The campus of ITT Tech at that time only offered two year degree programs, which put it in direct competition with the local community college. The community college was government supported and tuition was much cheaper than ITT Tech, but was not as successful at attracting students. At ITT Tech, classes were regimented – no electives, and everyone took the same classes in the same four hour block. There were three shifts of classes, a morning shift from 8am – noon, an afternoon shift from 1pm – 5pm and an evening shift from 6pm – 10pm. That was great for students, because they could be working a full time regular job during the day and take classes during the evening shift, for instance. At the community college, classes were offered at random times, making schedules very inefficient for students. The regimented ITT Tech schedule was rough on teachers, but great for part-time students who were working jobs on the outside.
I actually looked into teaching at the local community college. Despite its problems, the community college offered more advanced and interesting classes to teach and a much more relaxed teaching schedule at a higher salary. I was one of two finalists, but I missed getting the job. A friend of a friend relayed to me that the hiring committee agreed I was the better candidate, but the guy they gave the position to was adequate and by hiring him they could steal the best part time instructor at another campus of the community college, thus inflicting pain on a rival campus with which they had some kind of grudge. I’m actually grateful, because I hate to think how I might have stagnated if I’d ended up there.
The students at ITT Tech were a variable bunch. I taught lots of very serious and motivated construction and other workers who were looking to better themselves by making a switch to a new career. Some of them were there because of various disabilities that were forcing them to pursue a less active line of work, others because they sought better opportunities in life. Helping these hard-working students was a great pleasure. Some students were there for lack of anything better to do, or because Mommy and Daddy said they had to go to school and were paying the bills. They generally didn’t last long and dropped out in the first couple of quarters.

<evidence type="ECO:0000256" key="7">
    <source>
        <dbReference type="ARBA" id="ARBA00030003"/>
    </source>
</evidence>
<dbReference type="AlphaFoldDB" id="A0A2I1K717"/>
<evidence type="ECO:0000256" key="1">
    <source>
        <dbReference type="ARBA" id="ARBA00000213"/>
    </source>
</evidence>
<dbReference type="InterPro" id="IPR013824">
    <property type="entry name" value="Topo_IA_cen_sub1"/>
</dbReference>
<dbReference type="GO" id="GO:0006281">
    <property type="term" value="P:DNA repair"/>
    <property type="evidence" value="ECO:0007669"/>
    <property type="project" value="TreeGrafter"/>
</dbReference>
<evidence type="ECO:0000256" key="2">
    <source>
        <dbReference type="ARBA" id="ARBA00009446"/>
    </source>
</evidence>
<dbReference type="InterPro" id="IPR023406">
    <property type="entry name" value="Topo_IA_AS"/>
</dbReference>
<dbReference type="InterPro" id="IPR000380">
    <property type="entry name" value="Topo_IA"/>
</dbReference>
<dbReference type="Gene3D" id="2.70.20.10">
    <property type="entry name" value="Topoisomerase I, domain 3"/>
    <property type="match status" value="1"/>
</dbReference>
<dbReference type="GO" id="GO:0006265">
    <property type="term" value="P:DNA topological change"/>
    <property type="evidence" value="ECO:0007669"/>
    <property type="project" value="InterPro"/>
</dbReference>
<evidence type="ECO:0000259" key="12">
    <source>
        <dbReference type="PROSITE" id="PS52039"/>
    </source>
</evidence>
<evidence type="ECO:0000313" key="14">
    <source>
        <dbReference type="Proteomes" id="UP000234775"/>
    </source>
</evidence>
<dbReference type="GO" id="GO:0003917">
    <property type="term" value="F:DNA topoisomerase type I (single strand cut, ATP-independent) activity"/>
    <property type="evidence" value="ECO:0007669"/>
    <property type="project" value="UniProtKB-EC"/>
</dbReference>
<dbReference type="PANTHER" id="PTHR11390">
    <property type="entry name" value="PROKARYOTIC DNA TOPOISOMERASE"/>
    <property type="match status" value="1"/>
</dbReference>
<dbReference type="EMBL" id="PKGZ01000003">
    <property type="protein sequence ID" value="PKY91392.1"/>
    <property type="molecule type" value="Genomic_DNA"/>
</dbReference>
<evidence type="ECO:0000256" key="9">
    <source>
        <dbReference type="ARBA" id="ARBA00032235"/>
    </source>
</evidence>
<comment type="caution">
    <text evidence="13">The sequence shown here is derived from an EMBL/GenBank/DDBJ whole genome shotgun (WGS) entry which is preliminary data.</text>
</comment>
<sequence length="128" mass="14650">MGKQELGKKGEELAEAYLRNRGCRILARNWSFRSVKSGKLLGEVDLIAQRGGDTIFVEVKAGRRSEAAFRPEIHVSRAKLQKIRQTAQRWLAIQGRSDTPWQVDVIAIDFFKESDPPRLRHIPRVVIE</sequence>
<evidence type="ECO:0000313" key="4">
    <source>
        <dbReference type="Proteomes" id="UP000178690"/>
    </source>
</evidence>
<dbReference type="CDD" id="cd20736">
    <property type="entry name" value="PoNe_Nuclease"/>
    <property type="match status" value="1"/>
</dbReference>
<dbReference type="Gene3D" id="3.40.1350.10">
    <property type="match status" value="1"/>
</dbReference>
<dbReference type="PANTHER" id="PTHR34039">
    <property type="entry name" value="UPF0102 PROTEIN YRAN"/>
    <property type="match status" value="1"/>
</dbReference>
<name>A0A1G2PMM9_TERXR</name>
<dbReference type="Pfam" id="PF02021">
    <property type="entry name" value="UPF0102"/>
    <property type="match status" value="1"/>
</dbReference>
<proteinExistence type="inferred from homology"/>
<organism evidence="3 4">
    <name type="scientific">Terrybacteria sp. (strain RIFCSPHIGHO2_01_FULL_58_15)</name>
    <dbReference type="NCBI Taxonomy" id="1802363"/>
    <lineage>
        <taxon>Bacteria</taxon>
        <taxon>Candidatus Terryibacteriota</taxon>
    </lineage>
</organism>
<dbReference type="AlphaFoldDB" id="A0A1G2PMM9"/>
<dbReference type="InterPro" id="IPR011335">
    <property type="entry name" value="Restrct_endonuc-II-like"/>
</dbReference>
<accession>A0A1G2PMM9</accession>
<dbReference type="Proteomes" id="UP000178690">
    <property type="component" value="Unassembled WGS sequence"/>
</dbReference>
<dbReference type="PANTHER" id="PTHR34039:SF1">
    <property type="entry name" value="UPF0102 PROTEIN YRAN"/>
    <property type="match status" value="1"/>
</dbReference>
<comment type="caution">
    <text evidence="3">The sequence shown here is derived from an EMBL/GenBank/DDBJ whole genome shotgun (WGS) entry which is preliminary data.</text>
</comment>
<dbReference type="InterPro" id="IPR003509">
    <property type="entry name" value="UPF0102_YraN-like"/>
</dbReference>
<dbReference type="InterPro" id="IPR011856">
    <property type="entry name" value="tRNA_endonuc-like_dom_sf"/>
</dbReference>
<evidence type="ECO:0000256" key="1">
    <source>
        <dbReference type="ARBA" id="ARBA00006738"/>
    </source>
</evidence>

There were some really sharp students, but many were very poorly qualified. All the students were supposed to have a high school diploma or equivalent which meant they were supposed to have had algebra. On my first day teaching first quarter Algebra-I, I did a brief review: “a = b/x, so x = b/a” A wave of hands greeted my pronouncement. “You’re skipping steps!” my students complained. “Start with a = b/x. Multiply both sides by x. Divide both sides by a.” Ahh! Now most of them got it. The quarter was as long and painful for me as it was for my students. Entry standards were low and drop-out rates were high. We’d start with a couple of 30 student classes in Quarter 1 and be down as low as a single class of ten by Quarter 8. But most of the dropouts were in the first two quarters, before students had racked up much debt. The bulk of the students who got through the first year, got through the second year. I was never pressured to pass a student on who didn’t deserve it, or to change a grade so a student could come back and pay another quarter’s tuition.
Placement rates were also quite good. Almost every student who graduated landed a position in electronics at a high enough salary to be able to afford paying off their debt. Our top students often got jobs paying more than faculty at the school.
The administration at ITT Tech was under great pressure to cut costs. At one point, despite my having stellar teacher performance ratings, an administrator re-evaluated me and just so happened to knock my rating down one level from perfection – costing me some small fraction of a percent in an annual raise. I thought that was really petty. Once I’d already been through the ITT Tech curriculum and there was no reasonable prospect of moving on and up to teaching physics at a higher level, I decided to leave education and go into industry. When I finally resigned I gave the administration a couple of months notice so they had plenty of time to recruit a replacement for me. I assumed they would pay me for the break between semesters. At the last minute they decided that my employment would terminate early, right at the end of the semester, so they wouldn’t pay me for the extra week. I pointed out loudly and in the presence of other faculty that that set a really bad precedent for future faculty departures not to provide ample notice for a smooth transition. The administration backed down, and I got my last weeks’ pay.